The Pharaoh's Daughter

The Pharaoh's Daughter

Book - 2015
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"Fear is the most fertile ground for faith." "You will be called Anippe, daughter of the Nile. Do you like it?" Without waiting for a reply, she pulls me into her squishy, round tummy for a hug. I'm trying not to cry. Pharaoh's daughters don't cry. When we make our way down the tiled hall, I try to stop at ummi Kiya's chamber. I know her spirit has flown yet I long for one more moment. Amenia pushes me past so I keep walking and don't look back. Like the waters of the Nile, I will flow. Anippe has grown up in the shadows of Egypt's good god Pharaoh, aware that Anubis, god of the afterlife, may take her or her siblings at any moment. She watched him snatch her mother and infant brother during childbirth, a moment which awakens in her a terrible dread of ever bearing a child. Now she is to be become the bride of Sebak, a kind but quick-tempered Captain of Pharaoh Tut's army. In order to provide Sebak the heir he deserves and yet protect herself from the underworld gods, Anippe must launch a series of deceptions, even involving the Hebrew midwives--women ordered by Tut to drown the sons of their own people in the Nile. When she finds a baby floating in a basket on the great river, Anippe believes Egypt's gods have answered her pleas, entrenching her more deeply in deception and placing her and her son Mehy, whom handmaiden Miriam calls Moses, in mortal danger. As bloodshed and savage politics shift the balance of power in Egypt, the gods reveal their fickle natures and Anippe wonders if her son, a boy of Hebrew blood, could one day become king. Or does the god of her Hebrew servants, the one they call El Shaddai, have a different plan--for them all? "-- Provided by publisher
Publisher: Colorado Springs, Colorado : WaterBrook Press, 2015
Edition: First edition
ISBN: 9781601425997
Branch Call Number: CHR Andrews, M 100.1 2015
Characteristics: 367 pages : map ; 21 cm


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Apr 26, 2016

Mesu Andrews outdid herself with this passionate, engaging rendition of the the story of Moses. Some have said that this is her finest work yet, and I cannot disagree.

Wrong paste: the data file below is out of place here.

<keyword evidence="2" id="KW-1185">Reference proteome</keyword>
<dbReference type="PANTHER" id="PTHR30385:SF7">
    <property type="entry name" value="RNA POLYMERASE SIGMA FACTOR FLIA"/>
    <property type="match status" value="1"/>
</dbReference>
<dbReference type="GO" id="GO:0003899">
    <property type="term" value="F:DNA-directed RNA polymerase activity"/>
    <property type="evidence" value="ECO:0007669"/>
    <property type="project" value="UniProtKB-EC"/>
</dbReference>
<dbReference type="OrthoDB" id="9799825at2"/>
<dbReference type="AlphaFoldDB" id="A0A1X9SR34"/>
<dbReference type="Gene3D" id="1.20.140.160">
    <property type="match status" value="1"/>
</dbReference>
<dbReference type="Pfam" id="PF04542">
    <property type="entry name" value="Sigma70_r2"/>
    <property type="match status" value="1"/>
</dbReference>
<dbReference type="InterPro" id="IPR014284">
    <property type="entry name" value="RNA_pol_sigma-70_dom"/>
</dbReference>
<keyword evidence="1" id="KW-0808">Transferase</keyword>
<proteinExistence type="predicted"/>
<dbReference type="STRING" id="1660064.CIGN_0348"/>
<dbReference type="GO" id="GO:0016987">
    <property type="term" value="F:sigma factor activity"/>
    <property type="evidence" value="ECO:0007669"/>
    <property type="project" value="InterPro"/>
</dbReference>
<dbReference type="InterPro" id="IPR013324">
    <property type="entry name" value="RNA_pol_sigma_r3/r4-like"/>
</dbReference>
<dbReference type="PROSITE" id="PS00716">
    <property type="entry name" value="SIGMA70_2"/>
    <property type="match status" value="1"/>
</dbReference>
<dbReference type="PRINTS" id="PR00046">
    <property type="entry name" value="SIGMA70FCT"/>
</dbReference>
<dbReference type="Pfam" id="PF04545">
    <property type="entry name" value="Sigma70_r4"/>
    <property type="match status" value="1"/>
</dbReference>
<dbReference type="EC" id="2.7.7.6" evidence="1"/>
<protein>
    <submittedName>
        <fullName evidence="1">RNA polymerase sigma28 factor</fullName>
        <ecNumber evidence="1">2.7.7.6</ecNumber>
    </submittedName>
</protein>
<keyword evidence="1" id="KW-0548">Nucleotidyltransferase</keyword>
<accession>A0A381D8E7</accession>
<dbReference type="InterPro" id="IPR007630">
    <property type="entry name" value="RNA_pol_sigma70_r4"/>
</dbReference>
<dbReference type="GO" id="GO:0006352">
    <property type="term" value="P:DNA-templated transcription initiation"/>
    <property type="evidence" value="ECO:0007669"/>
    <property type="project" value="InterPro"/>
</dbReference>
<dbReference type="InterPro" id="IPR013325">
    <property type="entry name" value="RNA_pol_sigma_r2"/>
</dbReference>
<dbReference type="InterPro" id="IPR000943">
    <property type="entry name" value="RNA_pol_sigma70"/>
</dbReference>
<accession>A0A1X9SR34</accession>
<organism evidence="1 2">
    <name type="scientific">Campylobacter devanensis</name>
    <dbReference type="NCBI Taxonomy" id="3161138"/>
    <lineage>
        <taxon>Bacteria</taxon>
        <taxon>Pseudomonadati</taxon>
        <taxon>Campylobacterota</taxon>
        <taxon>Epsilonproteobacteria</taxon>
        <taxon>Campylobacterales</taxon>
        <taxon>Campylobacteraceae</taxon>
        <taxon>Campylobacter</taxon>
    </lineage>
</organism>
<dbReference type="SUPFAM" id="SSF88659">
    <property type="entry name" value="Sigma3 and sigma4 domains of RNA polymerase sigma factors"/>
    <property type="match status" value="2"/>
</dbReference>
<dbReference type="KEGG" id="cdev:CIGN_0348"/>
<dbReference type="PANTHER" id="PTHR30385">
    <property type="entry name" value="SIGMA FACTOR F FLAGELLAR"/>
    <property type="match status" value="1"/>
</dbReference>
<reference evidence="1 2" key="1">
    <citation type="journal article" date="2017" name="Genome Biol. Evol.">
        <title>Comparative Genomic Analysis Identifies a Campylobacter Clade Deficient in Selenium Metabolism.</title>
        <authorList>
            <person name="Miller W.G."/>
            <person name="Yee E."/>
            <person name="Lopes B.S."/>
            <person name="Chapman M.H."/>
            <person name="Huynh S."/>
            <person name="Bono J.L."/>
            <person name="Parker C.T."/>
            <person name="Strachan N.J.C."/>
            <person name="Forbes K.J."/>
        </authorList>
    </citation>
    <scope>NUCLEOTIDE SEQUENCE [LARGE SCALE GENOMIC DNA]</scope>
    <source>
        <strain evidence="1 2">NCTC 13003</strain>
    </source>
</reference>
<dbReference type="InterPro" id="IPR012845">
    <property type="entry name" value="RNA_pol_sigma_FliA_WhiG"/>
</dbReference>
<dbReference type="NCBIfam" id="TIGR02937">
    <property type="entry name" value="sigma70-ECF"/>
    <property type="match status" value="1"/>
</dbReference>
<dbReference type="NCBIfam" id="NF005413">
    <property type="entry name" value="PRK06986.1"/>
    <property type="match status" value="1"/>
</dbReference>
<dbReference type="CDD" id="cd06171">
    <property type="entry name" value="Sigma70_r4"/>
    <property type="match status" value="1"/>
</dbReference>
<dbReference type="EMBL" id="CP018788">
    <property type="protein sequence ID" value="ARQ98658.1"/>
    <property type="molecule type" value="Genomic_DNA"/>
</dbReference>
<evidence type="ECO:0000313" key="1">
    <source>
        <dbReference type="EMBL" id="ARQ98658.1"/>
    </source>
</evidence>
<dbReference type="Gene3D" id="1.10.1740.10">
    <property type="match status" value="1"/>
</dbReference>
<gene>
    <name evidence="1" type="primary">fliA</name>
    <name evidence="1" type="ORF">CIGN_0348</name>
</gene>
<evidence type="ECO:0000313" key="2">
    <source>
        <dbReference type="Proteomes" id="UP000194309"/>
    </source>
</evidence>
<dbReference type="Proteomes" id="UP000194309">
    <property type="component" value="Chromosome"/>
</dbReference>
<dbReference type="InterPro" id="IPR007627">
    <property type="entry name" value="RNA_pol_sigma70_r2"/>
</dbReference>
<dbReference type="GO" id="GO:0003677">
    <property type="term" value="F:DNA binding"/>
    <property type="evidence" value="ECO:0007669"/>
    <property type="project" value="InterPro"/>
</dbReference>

Mesu Andrews writing was masterfully vivid as she took me to Egypt. I learned about the life of Egyptian royalty from the pretentious wigs and kohl they wore, to their ardent and displaced devotion to pagan gods. I lived through the conspiracies and treacheries of the greedy and blood thirsty through the eyes of the heroine. I cheered for her when she fell in love for the handsome, fierce warrior and yearned with her when he chose to embrace his life on the battle field.

My heart got mixed in with the story and development of the characters. I felt rivulets of compassion for the anguish the Hebrews endured. It was painful to imagine the brutality of Egyptian military casually tossing infants into the flowing Nile, their bodies a feast for ready crocodiles…

Ever wonder what influenced Egyptian royalty to raise a Hebrew as her own son? I thought it creative how Mesu Andrews penned the rescue of Moses to be orchestrated by a young women’s fear of child birth. Also, I believe the writer captured the courage of Pharoah’s daughter in rescuing Moses although it defied Pharoah’s command. She was a heroine who was dedicated to Moses and who loved and cared for those around her deeply and convincingly.

This “biblical fiction” book deserves, no Less than 5 stars. it was very, very well done.


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